Perspectives of physical activity in persons with multiple sclerosis who are wheelchair users: Informing the design of future interventions
Objectives: To explore the meanings, motivations and barriers for physical activity and exercise in wheelchair users with MS.
Methods: Fifteen wheelchair users with MS were evaluated. Clinical status (MS type and years since diagnosis) and demographic variables (age, sex and ethnicity) were established using surveys. Individual semi-structured interviews lasted approximately 45 minutes and concentrated on the meanings, motivations and barriers to physical activity and exercise. Interviews were audio recorded and transcribed verbatim, thematic analysis was performed on the data by two researchers.
Results: Participants represented a typical sample of people with advanced MS. Three interrelated subthemes emerged: 1) meanings of physical activity and exercise, 2) benefits of physical activity and exercise and 3) barriers and facilitators to exercise. Many participants acknowledged differences between physical activity and exercise, and further acknowledged physical and psychological benefits from both, including improvement in fatigue, strength, mobility and everyday function alongside improved self-control and mood. Common barriers to physical activity and exercise were; symptoms, internal motivations, the environment and professional input. Results suggest that participants would be more likely to increase their physical activity and exercise levels if interventional facilitators were incorporated, and included; symptom appropriate physical activity and exercise, behavioral management strategies, use of appropriate environments and good professional guidance.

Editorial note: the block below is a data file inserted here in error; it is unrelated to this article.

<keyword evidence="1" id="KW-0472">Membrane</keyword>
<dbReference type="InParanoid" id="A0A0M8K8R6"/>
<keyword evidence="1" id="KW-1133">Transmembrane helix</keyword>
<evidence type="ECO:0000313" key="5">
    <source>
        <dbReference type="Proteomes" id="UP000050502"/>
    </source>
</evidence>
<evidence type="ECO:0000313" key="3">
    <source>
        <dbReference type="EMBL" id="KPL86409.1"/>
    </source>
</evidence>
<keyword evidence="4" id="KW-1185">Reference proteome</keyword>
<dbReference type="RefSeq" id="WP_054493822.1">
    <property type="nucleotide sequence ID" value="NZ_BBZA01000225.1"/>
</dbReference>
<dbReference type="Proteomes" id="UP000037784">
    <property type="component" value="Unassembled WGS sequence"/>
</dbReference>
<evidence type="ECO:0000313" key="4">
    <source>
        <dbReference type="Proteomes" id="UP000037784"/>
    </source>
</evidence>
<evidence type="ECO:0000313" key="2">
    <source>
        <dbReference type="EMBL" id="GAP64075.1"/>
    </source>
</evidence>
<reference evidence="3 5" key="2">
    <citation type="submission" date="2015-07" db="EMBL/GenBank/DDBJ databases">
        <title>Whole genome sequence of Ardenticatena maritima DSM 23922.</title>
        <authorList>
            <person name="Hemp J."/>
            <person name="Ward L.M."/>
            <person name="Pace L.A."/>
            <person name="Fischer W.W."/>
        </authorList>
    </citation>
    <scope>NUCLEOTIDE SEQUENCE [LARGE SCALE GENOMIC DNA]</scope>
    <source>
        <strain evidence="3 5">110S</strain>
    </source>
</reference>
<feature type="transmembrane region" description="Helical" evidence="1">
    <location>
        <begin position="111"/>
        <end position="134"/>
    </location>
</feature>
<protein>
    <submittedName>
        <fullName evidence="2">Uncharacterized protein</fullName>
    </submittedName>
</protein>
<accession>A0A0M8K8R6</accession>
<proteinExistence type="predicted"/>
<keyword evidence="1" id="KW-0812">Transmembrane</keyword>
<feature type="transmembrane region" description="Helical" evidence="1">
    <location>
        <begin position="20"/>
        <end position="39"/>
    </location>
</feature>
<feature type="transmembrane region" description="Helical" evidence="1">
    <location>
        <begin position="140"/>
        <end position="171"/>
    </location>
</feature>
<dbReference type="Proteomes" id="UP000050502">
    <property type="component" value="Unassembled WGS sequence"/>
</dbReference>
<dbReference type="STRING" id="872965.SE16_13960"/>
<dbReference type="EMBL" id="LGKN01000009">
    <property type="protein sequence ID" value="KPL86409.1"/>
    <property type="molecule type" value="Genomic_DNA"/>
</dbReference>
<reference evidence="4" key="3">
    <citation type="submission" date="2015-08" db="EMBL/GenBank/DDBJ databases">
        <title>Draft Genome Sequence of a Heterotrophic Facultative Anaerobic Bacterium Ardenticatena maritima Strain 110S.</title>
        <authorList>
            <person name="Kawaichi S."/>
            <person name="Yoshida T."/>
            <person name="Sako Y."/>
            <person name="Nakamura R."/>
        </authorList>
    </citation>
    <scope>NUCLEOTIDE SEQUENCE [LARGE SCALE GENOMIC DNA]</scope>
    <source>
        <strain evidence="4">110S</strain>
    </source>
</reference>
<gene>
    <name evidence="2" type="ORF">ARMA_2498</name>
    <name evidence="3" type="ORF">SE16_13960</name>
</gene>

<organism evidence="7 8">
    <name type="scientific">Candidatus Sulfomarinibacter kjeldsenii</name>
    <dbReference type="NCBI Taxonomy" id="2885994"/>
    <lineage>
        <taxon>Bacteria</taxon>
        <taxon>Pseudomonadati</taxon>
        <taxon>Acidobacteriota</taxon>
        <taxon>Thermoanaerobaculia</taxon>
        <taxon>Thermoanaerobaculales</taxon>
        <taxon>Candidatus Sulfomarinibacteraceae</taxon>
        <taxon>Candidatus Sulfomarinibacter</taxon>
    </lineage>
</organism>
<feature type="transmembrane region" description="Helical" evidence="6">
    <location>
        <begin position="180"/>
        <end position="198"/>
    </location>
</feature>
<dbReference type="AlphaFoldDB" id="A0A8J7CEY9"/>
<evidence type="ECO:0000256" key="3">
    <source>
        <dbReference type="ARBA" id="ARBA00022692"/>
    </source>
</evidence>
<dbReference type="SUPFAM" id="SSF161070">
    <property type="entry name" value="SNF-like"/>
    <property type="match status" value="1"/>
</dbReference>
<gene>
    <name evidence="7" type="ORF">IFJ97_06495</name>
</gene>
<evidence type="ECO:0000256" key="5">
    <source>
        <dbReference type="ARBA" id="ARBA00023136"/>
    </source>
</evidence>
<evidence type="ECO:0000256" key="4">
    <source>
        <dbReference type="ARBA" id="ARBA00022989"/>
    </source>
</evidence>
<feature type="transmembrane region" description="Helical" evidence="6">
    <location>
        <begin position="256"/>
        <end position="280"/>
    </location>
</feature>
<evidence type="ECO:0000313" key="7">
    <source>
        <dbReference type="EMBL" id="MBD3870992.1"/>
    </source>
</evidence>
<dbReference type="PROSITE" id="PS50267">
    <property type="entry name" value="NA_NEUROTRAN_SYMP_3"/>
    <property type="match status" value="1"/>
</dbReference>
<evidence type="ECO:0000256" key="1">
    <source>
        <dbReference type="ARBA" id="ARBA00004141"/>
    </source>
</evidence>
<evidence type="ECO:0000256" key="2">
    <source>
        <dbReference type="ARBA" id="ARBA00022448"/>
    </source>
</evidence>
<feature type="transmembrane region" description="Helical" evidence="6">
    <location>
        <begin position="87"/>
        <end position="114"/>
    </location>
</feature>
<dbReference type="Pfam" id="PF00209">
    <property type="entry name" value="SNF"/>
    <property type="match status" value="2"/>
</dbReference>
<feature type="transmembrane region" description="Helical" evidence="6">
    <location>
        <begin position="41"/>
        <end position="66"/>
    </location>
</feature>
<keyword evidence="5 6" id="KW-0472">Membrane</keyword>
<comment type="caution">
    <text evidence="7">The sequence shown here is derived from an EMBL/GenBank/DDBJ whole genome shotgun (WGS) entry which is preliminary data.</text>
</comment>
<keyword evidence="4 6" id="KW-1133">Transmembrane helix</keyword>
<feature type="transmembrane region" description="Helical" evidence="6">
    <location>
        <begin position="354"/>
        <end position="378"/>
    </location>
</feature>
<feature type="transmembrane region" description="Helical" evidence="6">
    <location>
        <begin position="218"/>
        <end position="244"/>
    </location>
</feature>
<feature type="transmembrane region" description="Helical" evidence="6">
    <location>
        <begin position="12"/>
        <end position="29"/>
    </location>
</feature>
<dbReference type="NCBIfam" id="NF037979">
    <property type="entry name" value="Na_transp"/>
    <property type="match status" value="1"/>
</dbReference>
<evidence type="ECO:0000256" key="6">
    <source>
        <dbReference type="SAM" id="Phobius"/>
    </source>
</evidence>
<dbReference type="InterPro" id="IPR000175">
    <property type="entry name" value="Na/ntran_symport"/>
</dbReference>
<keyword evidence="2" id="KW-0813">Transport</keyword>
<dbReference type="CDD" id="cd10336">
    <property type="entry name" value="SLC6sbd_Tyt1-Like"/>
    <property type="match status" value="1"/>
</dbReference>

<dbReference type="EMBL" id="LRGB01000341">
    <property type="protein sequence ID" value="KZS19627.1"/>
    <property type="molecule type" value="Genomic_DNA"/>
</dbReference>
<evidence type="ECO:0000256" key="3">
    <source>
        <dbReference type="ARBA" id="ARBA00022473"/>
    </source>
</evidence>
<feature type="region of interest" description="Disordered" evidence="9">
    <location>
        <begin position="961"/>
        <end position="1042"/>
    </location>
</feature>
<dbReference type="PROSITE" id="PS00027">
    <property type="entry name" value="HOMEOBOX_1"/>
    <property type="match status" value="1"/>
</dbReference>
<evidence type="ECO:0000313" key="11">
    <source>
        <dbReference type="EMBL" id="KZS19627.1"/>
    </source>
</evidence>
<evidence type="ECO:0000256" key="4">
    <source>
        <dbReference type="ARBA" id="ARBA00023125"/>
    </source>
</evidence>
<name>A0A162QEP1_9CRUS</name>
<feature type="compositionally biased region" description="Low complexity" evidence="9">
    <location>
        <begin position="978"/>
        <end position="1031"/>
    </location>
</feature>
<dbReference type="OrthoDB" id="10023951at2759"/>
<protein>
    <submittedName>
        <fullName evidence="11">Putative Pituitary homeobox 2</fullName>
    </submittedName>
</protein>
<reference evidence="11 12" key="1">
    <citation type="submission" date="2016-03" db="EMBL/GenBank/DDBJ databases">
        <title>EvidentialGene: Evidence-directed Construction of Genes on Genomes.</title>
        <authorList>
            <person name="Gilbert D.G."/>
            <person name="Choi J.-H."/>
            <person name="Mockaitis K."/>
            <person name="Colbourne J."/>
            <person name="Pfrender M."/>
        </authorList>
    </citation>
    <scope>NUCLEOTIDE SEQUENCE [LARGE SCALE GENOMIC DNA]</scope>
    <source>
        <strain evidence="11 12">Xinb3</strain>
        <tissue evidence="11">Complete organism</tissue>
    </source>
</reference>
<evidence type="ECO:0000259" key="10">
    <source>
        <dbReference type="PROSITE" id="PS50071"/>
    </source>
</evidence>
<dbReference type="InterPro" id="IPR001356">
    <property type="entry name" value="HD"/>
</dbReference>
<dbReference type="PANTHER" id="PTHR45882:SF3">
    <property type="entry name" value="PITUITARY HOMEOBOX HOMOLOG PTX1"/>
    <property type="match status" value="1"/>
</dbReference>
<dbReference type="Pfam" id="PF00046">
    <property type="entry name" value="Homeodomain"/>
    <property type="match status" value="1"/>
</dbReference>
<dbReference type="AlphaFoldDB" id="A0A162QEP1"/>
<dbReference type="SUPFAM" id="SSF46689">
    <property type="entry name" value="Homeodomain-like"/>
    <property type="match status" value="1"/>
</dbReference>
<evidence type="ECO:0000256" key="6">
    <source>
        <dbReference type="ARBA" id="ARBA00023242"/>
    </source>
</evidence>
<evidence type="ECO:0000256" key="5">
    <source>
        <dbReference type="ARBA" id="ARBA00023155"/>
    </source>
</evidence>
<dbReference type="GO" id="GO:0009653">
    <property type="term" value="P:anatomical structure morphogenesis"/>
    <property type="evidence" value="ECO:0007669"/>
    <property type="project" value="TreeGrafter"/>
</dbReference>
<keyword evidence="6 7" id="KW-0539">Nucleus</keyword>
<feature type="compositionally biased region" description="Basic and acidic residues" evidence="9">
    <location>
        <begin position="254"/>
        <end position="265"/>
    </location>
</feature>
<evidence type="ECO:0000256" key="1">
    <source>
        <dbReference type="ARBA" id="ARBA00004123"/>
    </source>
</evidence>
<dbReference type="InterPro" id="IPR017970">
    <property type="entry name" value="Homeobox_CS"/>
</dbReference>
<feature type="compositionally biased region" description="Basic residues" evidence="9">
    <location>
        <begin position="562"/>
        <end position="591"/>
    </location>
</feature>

Conclusions: Clinicians and researchers designing physical activity and exercise interventions for those with advanced MS must develop interventions which are; symptom appropriate, inclusive of behavioural change strategies, undertaken in appropriate environments and delivered through appropriate professional interaction.